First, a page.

The use of ultrasound to diagnose hepatic steatosis in type 2 diabetes: intra- and interobserver variability and comparison with magnetic resonance spectroscopy

R M Williamson, E Perry, S Glancy, I Marshall, C Gray, L D Nee, P C Hayes, S Forbes, B M Frier, G I Johnston, A J Lee, R M Reynolds, J F Price, M W J Strachan, Edinburgh Type 2 Diabetes Study (ET2DS) Investigators

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24 Citations (Scopus)

Abstract

AIM: To compare ultrasound gradings of steatosis with fat fraction (FF) on magnetic resonance spectroscopy (MRS; the non-invasive reference standard for quantification of hepatic steatosis), and evaluate inter- and intraobserver variability in the ultrasound gradings. MATERIALS AND METHODS: Triple grading of hepatic ultrasound examination was performed by three independent graders on 131 people with type 2 diabetes. The stored images of 60 of these individuals were assessed twice by each grader on separate occasions. Fifty-eight patients were pre-selected on the basis of ultrasound grading (normal, indeterminate/mild steatosis, or severe steatosis) to undergo (1)H-MRS. The sensitivity and specificity of the ultrasound gradings were determined with reference to MRS data, using two cut-offs of FF to define steatosis, =9% and =6.1%. RESULTS: Median (intraquartile range) MRS FF (%) in the participants graded on ultrasound as normal, indeterminate/mild steatosis, and severe steatosis were 4.2 (1.2-5.7), 4.1 (3.1-8.5) and 19.4 (12.9-27.5), respectively. Using a liver FF of =6.1% on MRS to denote hepatic steatosis, the unadjusted sensitivity and specificity of ultrasound gradings (severe versus other grades of steatosis) were 71 and 100%, respectively. Interobserver agreement within one grade was observed in 79% of cases. Exact intraobserver agreement ranged from 62 to 87%. CONCLUSION: Hepatic ultrasound provided a good measure of the presence of significant hepatic steatosis with good intra- and interobserver agreement. The grading of a mildly steatotic liver was less secure and, in particular, there was considerable overlap in hepatic FF with those who had a normal liver on ultrasound.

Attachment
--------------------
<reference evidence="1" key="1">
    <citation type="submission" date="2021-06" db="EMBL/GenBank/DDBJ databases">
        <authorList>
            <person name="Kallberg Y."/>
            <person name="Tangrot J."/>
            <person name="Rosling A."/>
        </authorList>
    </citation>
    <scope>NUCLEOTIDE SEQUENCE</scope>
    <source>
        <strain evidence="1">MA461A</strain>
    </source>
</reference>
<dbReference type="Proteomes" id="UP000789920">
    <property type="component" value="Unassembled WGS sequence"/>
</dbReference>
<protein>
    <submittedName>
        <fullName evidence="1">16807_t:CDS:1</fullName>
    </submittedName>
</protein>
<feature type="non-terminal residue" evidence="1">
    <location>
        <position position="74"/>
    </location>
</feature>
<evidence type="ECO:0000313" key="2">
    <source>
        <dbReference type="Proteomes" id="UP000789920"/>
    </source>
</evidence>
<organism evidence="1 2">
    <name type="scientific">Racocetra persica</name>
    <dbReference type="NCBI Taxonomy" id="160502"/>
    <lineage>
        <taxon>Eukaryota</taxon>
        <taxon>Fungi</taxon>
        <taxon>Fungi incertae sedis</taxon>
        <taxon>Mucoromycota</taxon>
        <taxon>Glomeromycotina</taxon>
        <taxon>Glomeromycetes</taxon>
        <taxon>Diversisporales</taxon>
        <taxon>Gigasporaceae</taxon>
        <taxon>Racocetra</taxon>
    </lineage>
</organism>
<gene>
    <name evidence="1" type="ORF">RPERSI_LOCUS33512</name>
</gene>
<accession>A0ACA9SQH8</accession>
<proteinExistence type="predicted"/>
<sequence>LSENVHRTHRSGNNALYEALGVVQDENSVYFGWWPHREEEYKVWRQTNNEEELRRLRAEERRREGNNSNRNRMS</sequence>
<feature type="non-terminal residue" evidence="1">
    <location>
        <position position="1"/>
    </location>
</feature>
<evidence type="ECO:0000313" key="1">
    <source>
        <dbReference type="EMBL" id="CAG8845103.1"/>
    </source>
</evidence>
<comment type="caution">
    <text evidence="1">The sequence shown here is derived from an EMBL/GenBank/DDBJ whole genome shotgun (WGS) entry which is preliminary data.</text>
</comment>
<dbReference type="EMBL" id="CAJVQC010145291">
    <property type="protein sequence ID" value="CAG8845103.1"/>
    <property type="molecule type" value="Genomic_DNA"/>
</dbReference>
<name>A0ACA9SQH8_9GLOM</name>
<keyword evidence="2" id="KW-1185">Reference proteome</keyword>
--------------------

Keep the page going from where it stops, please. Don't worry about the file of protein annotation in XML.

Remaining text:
Original languageEnglish
Pages (from-to)434-439
Number of pages6
JournalClinical Radiology
Volume66
Issue number5
Early online date22 Feb 2011
DOIs
Publication statusPublished - May 2011

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